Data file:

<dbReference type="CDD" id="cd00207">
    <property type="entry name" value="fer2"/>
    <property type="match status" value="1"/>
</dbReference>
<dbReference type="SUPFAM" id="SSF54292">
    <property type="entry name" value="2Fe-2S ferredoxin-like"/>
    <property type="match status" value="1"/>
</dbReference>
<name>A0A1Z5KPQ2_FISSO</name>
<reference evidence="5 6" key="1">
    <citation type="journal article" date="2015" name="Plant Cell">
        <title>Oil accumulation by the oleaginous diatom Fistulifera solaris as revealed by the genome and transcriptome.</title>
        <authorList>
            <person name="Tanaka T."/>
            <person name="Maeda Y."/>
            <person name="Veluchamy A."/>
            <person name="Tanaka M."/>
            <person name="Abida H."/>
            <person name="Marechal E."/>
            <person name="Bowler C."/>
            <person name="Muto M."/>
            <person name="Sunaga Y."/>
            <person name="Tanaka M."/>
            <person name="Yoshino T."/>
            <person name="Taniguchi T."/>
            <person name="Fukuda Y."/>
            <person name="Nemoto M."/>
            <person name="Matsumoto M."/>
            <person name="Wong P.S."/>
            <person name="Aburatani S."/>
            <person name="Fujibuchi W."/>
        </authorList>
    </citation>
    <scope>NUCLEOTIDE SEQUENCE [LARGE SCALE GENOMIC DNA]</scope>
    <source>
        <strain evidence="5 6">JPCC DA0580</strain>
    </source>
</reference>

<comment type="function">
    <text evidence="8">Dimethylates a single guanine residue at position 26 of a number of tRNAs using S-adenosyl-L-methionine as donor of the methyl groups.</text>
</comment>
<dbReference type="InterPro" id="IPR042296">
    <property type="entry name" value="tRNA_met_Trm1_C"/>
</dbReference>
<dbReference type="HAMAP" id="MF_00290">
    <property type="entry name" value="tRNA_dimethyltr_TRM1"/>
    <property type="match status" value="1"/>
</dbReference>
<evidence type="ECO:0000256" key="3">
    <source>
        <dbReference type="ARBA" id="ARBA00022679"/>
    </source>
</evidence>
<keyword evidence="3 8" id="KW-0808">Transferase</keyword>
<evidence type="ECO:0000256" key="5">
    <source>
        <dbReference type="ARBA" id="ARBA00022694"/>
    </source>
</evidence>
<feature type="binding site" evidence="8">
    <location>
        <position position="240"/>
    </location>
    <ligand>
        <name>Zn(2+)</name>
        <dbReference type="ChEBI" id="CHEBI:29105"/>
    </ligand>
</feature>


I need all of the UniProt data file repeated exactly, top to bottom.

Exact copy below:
<dbReference type="CDD" id="cd00207">
    <property type="entry name" value="fer2"/>
    <property type="match status" value="1"/>
</dbReference>
<dbReference type="SUPFAM" id="SSF54292">
    <property type="entry name" value="2Fe-2S ferredoxin-like"/>
    <property type="match status" value="1"/>
</dbReference>
<name>A0A1Z5KPQ2_FISSO</name>
<reference evidence="5 6" key="1">
    <citation type="journal article" date="2015" name="Plant Cell">
        <title>Oil accumulation by the oleaginous diatom Fistulifera solaris as revealed by the genome and transcriptome.</title>
        <authorList>
            <person name="Tanaka T."/>
            <person name="Maeda Y."/>
            <person name="Veluchamy A."/>
            <person name="Tanaka M."/>
            <person name="Abida H."/>
            <person name="Marechal E."/>
            <person name="Bowler C."/>
            <person name="Muto M."/>
            <person name="Sunaga Y."/>
            <person name="Tanaka M."/>
            <person name="Yoshino T."/>
            <person name="Taniguchi T."/>
            <person name="Fukuda Y."/>
            <person name="Nemoto M."/>
            <person name="Matsumoto M."/>
            <person name="Wong P.S."/>
            <person name="Aburatani S."/>
            <person name="Fujibuchi W."/>
        </authorList>
    </citation>
    <scope>NUCLEOTIDE SEQUENCE [LARGE SCALE GENOMIC DNA]</scope>
    <source>
        <strain evidence="5 6">JPCC DA0580</strain>
    </source>
</reference>

<comment type="function">
    <text evidence="8">Dimethylates a single guanine residue at position 26 of a number of tRNAs using S-adenosyl-L-methionine as donor of the methyl groups.</text>
</comment>
<dbReference type="InterPro" id="IPR042296">
    <property type="entry name" value="tRNA_met_Trm1_C"/>
</dbReference>
<dbReference type="HAMAP" id="MF_00290">
    <property type="entry name" value="tRNA_dimethyltr_TRM1"/>
    <property type="match status" value="1"/>
</dbReference>
<evidence type="ECO:0000256" key="3">
    <source>
        <dbReference type="ARBA" id="ARBA00022679"/>
    </source>
</evidence>
<keyword evidence="3 8" id="KW-0808">Transferase</keyword>
<evidence type="ECO:0000256" key="5">
    <source>
        <dbReference type="ARBA" id="ARBA00022694"/>
    </source>
</evidence>
<feature type="binding site" evidence="8">
    <location>
        <position position="240"/>
    </location>
    <ligand>
        <name>Zn(2+)</name>
        <dbReference type="ChEBI" id="CHEBI:29105"/>
    </ligand>
</feature>